Poaching escalates at Zimbabwe game parks

Kudu

from DANIEL JONES in Victoria Falls, Zimbabwe
VICTORIA FALLS, (CAJ News) – POACHERS are wreaking havoc in Zimbabwe’s game parks causing a threat to the ecosystem and tourism.

Elephants, rhinos, lions and pangolins are being poached for commercial purposes while communities also illegally trap buffaloes, zebras, kudus, warthogs, impalas and others for meat.

“Our wildlife is under pressure from poaching and loss of habitat through vegetation destruction by increasing population of animals,” said Zimbabwe Parks and Wildlife Management Authority spokesperson, Tinashe Farawo in an interview with CAJ News Africa.

Over the years hundreds of elephants have been killed by poachers using cyanide poison while armed illegal hunters have also been on the loose.

Also widely poached is the black rhino, which the country had moved from all free range parks to protected sanctuaries such as Mana Pools National Park to prevent poaching but recently reintroduced them to Gonarezhou National Park in the Lowveld, Chiredzi district in Masvingo province.

Zimbabwe has 341 white rhinos and 530 black rhinos, being the fourth largest rhino population in Africa after South Africa, Namibia and Kenya.

Some 11 black rhinos were poached and killed since last year.

Black rhino is a specially protected animal and Zimbabwe believes reintroduction to Gonarezhou National Park is going to raise the profile of the park and be a major drawcard for tourists into the area.

Zimparks has said the future of the rhino looks bleak because of poaching.

The wildlife that used to freely roam the streets in the heart of Victoria Falls urban areas has disappeared owing to human activities.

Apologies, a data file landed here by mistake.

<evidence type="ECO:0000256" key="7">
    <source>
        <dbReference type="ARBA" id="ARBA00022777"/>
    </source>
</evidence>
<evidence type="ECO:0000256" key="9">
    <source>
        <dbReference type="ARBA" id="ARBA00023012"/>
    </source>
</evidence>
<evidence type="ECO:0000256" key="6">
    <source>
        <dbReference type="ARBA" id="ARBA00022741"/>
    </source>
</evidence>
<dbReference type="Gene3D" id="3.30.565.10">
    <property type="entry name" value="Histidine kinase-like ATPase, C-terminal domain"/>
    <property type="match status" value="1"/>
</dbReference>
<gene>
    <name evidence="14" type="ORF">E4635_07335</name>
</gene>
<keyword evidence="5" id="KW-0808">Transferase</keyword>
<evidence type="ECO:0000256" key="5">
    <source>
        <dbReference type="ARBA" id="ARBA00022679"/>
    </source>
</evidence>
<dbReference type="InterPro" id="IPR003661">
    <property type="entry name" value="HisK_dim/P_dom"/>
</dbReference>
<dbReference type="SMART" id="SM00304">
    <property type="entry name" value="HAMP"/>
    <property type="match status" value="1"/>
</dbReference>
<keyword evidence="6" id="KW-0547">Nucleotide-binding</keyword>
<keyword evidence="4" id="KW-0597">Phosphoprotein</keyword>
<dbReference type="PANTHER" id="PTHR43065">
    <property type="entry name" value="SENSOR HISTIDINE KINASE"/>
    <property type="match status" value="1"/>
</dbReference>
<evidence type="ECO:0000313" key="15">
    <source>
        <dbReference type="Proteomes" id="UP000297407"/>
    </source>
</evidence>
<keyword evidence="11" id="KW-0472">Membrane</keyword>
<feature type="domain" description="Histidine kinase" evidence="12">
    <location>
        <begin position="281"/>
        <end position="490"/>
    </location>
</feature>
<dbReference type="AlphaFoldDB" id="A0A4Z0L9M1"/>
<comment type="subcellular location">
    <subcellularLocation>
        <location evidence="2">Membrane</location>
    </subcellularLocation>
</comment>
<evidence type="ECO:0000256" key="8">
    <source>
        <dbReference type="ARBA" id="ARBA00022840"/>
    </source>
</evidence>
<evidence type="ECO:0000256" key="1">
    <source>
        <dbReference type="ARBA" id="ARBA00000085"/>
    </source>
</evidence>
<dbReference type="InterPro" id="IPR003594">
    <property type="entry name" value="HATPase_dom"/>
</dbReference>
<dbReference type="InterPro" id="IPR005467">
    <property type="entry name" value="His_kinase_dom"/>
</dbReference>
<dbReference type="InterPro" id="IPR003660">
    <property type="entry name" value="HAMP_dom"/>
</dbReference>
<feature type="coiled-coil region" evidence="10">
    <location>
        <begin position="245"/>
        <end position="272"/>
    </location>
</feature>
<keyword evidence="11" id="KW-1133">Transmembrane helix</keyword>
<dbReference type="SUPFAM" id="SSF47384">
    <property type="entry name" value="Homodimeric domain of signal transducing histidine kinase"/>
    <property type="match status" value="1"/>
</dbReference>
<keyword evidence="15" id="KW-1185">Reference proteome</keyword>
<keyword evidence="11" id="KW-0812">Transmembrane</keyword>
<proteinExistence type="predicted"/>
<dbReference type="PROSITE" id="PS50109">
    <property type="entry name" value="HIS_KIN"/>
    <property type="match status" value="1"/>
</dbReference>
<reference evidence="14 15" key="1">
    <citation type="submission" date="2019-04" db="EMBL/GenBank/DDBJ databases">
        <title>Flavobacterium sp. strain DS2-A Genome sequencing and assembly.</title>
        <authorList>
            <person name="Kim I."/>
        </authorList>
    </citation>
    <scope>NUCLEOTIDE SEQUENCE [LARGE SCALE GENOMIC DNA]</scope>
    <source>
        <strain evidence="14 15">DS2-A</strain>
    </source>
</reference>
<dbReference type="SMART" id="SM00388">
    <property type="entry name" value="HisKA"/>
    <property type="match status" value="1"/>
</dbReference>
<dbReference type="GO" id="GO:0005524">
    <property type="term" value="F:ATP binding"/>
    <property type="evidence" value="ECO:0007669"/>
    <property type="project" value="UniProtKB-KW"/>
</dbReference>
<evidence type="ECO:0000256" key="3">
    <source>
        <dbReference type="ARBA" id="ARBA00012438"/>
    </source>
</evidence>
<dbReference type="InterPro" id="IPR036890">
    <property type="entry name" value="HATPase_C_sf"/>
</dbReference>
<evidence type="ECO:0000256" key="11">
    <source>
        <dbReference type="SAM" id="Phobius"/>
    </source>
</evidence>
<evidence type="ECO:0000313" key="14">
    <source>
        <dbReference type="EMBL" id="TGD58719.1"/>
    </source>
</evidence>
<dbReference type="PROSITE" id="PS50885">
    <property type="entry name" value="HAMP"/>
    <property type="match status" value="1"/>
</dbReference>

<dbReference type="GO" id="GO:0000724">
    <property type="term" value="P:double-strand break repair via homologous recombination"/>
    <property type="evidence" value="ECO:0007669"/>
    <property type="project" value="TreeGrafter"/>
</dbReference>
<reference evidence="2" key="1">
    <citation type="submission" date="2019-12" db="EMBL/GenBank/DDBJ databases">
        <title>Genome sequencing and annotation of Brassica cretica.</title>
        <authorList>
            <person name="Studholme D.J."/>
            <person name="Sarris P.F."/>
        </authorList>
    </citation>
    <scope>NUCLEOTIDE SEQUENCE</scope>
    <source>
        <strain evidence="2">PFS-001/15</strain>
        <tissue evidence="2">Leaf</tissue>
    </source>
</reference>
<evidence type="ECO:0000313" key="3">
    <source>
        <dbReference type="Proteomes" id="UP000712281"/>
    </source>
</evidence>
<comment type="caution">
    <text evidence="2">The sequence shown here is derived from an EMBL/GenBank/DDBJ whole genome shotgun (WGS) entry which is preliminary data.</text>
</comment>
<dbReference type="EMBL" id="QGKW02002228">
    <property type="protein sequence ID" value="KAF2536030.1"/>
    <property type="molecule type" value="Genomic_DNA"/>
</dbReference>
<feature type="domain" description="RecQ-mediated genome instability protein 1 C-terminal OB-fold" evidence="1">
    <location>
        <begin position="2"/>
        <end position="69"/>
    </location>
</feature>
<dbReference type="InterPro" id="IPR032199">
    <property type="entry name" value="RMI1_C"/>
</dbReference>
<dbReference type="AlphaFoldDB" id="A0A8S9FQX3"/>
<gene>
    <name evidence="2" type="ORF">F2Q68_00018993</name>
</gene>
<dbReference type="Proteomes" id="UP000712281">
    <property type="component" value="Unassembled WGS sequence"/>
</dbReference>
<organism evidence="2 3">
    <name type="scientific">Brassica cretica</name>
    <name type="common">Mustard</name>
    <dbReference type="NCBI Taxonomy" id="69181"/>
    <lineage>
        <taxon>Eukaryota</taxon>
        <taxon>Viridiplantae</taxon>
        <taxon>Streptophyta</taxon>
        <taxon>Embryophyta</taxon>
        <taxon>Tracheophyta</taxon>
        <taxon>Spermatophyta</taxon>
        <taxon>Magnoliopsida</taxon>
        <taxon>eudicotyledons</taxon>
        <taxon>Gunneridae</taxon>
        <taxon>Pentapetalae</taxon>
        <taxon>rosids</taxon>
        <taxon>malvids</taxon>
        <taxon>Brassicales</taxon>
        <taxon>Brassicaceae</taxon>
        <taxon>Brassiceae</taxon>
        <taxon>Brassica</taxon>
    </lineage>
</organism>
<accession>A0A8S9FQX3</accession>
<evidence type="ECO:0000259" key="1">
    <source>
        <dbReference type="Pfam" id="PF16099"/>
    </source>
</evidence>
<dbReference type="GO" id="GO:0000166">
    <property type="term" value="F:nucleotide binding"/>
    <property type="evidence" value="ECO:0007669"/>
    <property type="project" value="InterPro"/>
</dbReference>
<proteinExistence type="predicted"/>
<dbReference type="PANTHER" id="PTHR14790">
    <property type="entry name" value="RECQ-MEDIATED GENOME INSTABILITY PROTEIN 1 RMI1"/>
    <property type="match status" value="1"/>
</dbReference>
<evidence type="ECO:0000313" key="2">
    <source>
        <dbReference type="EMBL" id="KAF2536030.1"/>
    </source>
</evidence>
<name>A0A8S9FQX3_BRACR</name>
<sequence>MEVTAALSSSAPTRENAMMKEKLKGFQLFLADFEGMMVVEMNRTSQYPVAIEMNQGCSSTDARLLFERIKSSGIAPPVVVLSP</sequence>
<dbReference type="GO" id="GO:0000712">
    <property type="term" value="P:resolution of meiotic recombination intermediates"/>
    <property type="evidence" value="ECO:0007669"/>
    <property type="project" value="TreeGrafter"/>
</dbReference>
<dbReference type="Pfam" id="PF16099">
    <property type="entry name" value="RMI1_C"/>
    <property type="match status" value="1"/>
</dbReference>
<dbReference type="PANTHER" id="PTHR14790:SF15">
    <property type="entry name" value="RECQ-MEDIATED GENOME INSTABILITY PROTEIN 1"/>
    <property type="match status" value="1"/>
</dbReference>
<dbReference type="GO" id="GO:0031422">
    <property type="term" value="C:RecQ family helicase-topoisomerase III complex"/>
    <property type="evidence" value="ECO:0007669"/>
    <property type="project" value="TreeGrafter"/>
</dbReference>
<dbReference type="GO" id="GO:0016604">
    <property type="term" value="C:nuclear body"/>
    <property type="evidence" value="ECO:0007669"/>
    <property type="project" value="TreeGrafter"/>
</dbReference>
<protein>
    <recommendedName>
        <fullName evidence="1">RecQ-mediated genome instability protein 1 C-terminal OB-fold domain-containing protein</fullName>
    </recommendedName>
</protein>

Poachers also vandalise solar equipment to steal solar panels from watering holes in the game parks.

Victoria Falls Wildlife Trust (VFWT) and Bhejane Trust, whose mandate is to facilitate conservation and education of communities as well as carry wildlife research, have intensified activities on the ground to raise awareness against poaching.

“COVID-19 has had a massive effect in the tourism industry across Africa. It is having devastating consequences and we are seeing an alarming surge in wildlife and fish poaching,” Bhejane Trust stated.

The Zambezi Off-Road Club recently held an Autoworld Victoria Falls Enduro off-road biking race to of raise funds for wildlife conservation and support communities reduce human-wildlife conflict which results in poaching.

It attracted more than 100 riders from Botswana, Zambia and Zimbabwe,

Some 5 million hectares of land, making 13 percent of the whole country, is reserved for wild animals in Zimbabwe, showing the importance of wildlife to the economy.

– CAJ News

 

 

 

 

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